And knowing about these leaps and when they happen at this week and this week and this week you expect to leap. It's an average, but typically with feedback I've gotten from people is that yeah, it's pretty accurate and it explains why my baby's getting really fussy. Potty resistance can happen during those times of leaps as well. You can check that out. They have an app and a book.
Another thing to zoom out and address, is your baby ill? Did your baby just get over being ill? Is your baby starting to show symptoms of being ill that you don't even know about yet?
Maybe your baby has developed a UTI or is developing a UTI. And a lot of people actually find that they can diagnose a UTI just from the early signals they get from something's going awry with EC and they look into it further. And then they go to the pediatrician, and they say, "Oh yeah, your baby has a UTI." That's a urinary tract infection for those who don't know. It could be something there.
There could be constipation or diarrhea happening from the illness that could definitely cause your baby to resist the potty because maybe it hurts. Maybe they need help with the constipation. Remedies for this kind of thing, remedies for developmental changes, by the way - like milestones, crawling, things like that - are really going to be… Just be patient and know that this baby is going through something and this too shall pass.
Keep pottying at whatever ones are easiest. Keep getting the poops, keep getting the mornings, whatever works for you during this resistance phase. And if it's developmental and mobility is forthcoming, then just wait it out.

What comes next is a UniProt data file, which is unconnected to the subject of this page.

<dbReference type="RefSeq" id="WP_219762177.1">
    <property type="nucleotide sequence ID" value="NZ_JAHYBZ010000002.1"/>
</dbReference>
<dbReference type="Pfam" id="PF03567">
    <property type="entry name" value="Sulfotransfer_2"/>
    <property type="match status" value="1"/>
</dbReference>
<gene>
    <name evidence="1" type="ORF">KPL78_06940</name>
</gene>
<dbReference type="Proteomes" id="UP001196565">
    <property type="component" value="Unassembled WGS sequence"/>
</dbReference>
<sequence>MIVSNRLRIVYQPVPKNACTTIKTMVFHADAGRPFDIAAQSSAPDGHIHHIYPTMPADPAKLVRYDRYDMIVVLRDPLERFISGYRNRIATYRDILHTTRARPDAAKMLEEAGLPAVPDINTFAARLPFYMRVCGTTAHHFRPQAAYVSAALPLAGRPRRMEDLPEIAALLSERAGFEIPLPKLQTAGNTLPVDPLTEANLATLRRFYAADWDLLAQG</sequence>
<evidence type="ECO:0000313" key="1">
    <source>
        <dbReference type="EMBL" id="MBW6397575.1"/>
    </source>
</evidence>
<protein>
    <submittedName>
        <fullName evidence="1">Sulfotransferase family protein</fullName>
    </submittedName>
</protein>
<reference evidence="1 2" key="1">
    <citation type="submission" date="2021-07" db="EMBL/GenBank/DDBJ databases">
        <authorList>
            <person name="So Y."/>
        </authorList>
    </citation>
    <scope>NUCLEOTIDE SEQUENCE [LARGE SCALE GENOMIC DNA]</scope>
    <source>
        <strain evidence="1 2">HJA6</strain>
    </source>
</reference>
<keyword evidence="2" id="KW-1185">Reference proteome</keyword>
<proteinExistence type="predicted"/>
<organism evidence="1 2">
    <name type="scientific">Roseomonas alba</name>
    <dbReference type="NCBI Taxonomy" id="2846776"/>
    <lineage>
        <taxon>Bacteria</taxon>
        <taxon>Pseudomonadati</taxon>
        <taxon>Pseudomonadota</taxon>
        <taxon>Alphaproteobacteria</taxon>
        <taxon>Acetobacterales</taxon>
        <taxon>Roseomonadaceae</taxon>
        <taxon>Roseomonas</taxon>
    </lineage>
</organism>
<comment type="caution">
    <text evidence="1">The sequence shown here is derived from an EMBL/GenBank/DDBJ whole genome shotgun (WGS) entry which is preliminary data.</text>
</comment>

We have life changes, developmental changes. And with illness, what do you do about illness? Well, you treat the illness. If you've got teething happening, we treat the pain of the teething. Homeopathically, you use Ibuprofen or Tylenol, whatever you want to or you and your doctor decide you are going to do. For illness, well a lot of people ask me, will the baby diarrhea everywhere if they're ill and I'm practicing EC?
Actually, typically babies will signal more strongly when they're about to have diarrhea because they really don't want to do that on themselves. It is a really intense, strong, just it's your instincts, you guys. We don't want to kill off the whole tribe, right? If we bring disease or keep disease in the tribe, we're all going to die off. It's a very strong ingrained instinct. If I'm sick and I'm having diarrhea or I'm having bowel movement that might have some kind of bug in it, then I'm definitely going to want to do that away from me and away from people in the sleep space.
Hygienically, it kind of makes sense when you think about it. It's very logical. If they're going through an illness, then they might resist the potty during that time. We want to address the illness and help them through that and go see your doctor. Always want to rule out.